Sunday, May 30, 2010

Adventures in Multicultural Living: Why are people not more upset about the achievement gap than the field trip? -

When Dr. Franklin Chang-Diaz, Costa Rican-American astronaut, came to the University of Michigan for Space Day many years ago, I took my children to hear him speak.

With a name like Chang-Diaz, I was pretty sure he must be part Chinese, and I wanted my children to meet a multiracial Chinese-American astronaut so that they could see with their own eyes that it was possible.

A little embarrassed to be asking something so personal, we waited until after the Q&A, but he smiled when we asked, and he told us the story of how his grandfather had come to Costa Rica from China. There was something very sweet and intimate about that moment and, not surprisingly, his message to my children—third-generation, multiracial, bilingual, and part-Chinese like himself—was different than his message to everyone else. He emphasized the importance of understanding different cultures and languages when one is in space working with astronauts from other countries.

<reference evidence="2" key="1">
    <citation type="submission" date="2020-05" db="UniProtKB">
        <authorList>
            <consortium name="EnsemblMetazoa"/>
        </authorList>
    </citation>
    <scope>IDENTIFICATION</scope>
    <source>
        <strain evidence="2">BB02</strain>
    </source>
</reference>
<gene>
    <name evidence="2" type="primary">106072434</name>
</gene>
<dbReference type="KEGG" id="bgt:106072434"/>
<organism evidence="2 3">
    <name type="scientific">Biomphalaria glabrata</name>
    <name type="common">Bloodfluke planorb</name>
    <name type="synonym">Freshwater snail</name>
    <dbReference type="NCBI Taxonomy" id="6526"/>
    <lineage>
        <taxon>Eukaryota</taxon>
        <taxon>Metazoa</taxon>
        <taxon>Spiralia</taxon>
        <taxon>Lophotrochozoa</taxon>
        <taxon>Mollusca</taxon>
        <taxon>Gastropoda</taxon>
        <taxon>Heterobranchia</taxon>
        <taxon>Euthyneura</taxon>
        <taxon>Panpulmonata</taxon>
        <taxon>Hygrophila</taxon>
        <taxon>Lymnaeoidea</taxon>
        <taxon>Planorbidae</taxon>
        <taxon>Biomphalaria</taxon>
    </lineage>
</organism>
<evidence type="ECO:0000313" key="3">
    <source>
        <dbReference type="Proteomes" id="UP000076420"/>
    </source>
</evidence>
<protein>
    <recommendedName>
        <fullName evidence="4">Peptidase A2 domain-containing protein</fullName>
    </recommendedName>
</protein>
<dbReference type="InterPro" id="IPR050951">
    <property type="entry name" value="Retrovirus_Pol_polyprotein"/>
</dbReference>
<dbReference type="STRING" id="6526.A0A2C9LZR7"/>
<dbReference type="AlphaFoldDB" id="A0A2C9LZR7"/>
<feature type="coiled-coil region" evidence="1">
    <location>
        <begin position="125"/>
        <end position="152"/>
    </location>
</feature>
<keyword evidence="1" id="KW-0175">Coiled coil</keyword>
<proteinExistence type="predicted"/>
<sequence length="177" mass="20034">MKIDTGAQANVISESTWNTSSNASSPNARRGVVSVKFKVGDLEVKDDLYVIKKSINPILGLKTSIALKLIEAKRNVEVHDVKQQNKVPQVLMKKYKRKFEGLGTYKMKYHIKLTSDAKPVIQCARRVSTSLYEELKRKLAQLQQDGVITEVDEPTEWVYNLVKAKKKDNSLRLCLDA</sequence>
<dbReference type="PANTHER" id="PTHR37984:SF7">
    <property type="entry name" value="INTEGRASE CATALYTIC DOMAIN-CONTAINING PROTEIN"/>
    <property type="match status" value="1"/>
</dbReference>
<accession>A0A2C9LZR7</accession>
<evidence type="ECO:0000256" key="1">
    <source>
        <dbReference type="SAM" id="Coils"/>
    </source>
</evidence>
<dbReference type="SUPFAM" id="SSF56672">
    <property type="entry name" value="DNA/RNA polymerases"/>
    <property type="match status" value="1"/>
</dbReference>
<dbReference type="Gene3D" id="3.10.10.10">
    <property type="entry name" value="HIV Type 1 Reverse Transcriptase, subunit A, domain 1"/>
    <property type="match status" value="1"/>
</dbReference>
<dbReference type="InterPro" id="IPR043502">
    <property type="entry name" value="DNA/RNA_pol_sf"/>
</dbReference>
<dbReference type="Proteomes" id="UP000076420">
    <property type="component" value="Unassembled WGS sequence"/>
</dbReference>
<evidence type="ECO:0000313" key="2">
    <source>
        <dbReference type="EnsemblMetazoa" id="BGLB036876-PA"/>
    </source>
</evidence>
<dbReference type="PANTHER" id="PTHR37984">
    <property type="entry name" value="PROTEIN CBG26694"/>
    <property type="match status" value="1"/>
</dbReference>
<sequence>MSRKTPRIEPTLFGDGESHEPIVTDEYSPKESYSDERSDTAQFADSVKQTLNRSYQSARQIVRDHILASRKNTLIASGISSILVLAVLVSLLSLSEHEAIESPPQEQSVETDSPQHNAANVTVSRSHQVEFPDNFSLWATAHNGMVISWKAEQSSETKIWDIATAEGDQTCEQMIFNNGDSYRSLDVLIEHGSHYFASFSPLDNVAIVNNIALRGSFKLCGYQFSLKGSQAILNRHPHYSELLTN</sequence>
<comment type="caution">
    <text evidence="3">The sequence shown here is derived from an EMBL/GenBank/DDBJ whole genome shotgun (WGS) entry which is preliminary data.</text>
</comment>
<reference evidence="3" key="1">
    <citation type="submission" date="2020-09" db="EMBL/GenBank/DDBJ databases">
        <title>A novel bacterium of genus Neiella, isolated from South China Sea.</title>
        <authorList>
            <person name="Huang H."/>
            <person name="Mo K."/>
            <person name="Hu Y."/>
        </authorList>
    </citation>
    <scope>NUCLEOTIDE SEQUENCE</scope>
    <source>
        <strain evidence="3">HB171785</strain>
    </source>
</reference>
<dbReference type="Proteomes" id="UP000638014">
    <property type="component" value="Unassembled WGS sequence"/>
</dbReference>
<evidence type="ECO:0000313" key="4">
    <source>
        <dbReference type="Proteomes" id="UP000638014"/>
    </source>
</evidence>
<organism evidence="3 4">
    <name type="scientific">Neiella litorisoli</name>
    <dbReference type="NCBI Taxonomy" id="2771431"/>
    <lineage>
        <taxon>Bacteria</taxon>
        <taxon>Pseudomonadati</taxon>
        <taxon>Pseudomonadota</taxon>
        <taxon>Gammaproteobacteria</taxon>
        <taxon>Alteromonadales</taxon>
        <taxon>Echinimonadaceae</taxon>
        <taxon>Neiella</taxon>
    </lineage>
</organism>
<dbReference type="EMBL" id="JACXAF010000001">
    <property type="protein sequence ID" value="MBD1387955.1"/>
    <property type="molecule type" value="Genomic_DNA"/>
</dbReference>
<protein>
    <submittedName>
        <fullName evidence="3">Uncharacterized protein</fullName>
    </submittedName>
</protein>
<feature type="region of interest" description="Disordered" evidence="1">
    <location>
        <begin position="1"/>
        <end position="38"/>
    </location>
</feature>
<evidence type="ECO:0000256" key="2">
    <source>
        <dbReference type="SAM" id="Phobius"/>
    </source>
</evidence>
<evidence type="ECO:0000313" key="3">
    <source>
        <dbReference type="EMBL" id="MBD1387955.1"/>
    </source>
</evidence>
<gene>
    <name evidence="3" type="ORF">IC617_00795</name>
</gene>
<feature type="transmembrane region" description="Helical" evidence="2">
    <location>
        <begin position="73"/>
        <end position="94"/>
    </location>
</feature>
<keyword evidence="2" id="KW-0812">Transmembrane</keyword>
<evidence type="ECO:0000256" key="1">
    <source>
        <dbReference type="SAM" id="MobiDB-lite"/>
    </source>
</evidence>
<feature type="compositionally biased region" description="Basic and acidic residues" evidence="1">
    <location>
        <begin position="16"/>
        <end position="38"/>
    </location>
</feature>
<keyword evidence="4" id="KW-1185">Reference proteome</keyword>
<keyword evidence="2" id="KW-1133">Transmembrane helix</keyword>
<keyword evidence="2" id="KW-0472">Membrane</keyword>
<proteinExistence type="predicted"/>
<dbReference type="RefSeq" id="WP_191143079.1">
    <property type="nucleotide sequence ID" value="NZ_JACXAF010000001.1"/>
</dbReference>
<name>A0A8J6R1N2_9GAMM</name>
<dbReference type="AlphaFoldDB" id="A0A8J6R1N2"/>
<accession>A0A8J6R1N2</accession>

When Dr. Sally Ride came to town for her great Sally Ride Science Festival for Girls, we also went to meet her. Again, simply to let the children see with their own eyes that women could be astronauts if they wished, to hear a woman talk about the importance of math and science—and then let their imaginations take it from there.

I have been slow to respond to the Dicken Elementary School field trip controversy because I have been so perplexed by the anger in people’s reactions. Reading through the comments after every article about it has been so painful, so personal, that I can only read a few at a time. (click on link for more)

Why are people not more upset about the achievement gap than the field trip? -

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